China Tightens Oversight of $3.7 Trillion Mutual Fund Market
(Bloomberg) -- Chinese regulators moved to tighten oversight of the nation’s 23.9 trillion yuan ($3.7 trillion) mutual fund market, banning product recommendations by unlicensed firms and individuals.
Those without an advisory license will be prohibited from giving fund recommendations or publishing performance numbers, according to a notice from the China Securities Regulatory Commission’s Beijing bureau seen by Bloomberg.
The move cracks down on widespread recommendations by unregulated bloggers and agencies seeking to tap growing demand for mutual funds even as authorities limit licenses to a handful of firms. Regulators have also banned brokerages from hiring social media influencers to attract new customers while the nation has tightened controls over broad swathes of its economy in other areas to limit financial risks.
The CSRC didn’t immediately respond to an emailed request for comment.
Distributors without an advisory license need to comply with the new rules by June 30, according to the document from the CSRC. The regulator’s Shanghai and Guangdong branches issued similar directives earlier this month, the official Shanghai Securities News reported on Monday. Last week, the Asset Management Association of China published draft guidelines regarding contracts between fund advisors and their clients.
Over the years, regulators have cracked down on opaque shadow-banking products, brought more rigor to stock investing by introducing registration-based initial share sales and opened up to global fund houses from Vanguard Group to BlackRock Inc..
Dozens of securities firms and mutual funds have been granted licenses in a trial that began more than two years ago, as regulators encourage the nation’s retail investors to tap the capital markets through professional institutions.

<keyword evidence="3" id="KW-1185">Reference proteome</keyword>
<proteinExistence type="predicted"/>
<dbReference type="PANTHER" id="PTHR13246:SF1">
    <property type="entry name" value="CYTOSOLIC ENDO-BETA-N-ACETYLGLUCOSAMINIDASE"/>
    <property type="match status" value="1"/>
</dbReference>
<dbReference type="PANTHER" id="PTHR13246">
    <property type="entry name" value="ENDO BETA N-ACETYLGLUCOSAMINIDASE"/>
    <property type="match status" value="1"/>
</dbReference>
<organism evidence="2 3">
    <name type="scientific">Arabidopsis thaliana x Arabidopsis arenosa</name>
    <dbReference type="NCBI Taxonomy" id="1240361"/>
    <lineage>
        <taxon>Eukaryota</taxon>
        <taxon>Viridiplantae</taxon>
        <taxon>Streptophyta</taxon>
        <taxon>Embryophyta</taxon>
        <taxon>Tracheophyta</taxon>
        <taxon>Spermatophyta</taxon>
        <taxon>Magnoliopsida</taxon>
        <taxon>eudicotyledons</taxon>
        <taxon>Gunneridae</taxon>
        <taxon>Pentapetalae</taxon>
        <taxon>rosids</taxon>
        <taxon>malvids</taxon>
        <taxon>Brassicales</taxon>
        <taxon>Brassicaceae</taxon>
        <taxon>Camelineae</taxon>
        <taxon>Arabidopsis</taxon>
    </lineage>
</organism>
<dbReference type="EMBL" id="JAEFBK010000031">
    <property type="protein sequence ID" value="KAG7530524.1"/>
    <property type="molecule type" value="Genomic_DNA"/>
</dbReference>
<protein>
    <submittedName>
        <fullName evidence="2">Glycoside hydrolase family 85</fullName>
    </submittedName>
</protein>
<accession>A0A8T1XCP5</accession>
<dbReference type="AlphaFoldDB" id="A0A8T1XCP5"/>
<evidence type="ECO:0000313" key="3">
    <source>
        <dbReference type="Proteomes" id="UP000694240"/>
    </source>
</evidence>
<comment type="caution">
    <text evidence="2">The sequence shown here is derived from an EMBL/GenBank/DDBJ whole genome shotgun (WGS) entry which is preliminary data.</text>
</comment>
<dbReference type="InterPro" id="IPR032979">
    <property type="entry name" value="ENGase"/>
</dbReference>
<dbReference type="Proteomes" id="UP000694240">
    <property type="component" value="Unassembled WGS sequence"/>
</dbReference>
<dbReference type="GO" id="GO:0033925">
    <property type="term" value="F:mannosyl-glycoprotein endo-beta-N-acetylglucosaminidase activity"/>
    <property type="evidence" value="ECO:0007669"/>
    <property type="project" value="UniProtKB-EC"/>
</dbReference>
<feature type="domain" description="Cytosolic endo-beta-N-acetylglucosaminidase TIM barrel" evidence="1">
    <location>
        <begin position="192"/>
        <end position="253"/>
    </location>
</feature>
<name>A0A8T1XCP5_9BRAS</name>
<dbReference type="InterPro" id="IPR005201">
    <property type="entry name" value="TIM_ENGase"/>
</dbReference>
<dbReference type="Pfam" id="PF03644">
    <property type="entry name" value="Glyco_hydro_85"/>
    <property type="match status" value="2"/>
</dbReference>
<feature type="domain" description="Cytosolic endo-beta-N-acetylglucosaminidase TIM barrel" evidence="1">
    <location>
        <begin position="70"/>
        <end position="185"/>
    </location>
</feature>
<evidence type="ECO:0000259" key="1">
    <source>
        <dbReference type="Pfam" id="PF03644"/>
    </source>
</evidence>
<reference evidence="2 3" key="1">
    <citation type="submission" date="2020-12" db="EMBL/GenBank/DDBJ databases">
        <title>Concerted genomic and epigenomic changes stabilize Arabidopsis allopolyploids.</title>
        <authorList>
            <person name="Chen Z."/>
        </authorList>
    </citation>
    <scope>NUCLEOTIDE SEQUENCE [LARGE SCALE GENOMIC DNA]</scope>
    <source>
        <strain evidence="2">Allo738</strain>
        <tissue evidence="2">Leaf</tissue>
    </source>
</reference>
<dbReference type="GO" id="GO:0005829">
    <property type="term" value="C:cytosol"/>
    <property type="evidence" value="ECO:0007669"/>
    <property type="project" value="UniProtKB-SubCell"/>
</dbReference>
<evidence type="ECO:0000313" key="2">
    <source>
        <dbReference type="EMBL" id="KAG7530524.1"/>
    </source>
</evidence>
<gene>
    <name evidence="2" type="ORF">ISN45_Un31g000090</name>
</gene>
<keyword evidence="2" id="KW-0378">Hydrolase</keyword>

Competition has been intensifying as participants cut advisory fees to win clients, miring Vanguard, the only global asset manager that has been included in the trials through its partnership with Ant Group, in a price war. BlackRock and Fidelity are among international money managers that have won licenses to sell mutual funds through wholly-owned units.
“People would certainly be attaching more importance to having a license,” said Lu Haiyang, vice president of Xin Hu Wealth Investment Management Co., which distributes funds. Her company is revamping relevant services by partnering with a licensed firm, and is seeking a license itself, she added.
Influencers are also rushing to keep up to date. Zheng Zhiyong, who’s been showcasing his fund portfolio under the nickname “Wangjing Bogle” to his 1 million followers on online platforms and hosting livestreams with mutual funds, said he’s now considering only displaying his fund selections to paying members as he weighs how to comply with the new rules.
Another option is to join a fund company with a license and return to an industry where he worked for 10 years before. “I haven’t made up my mind,” he said.
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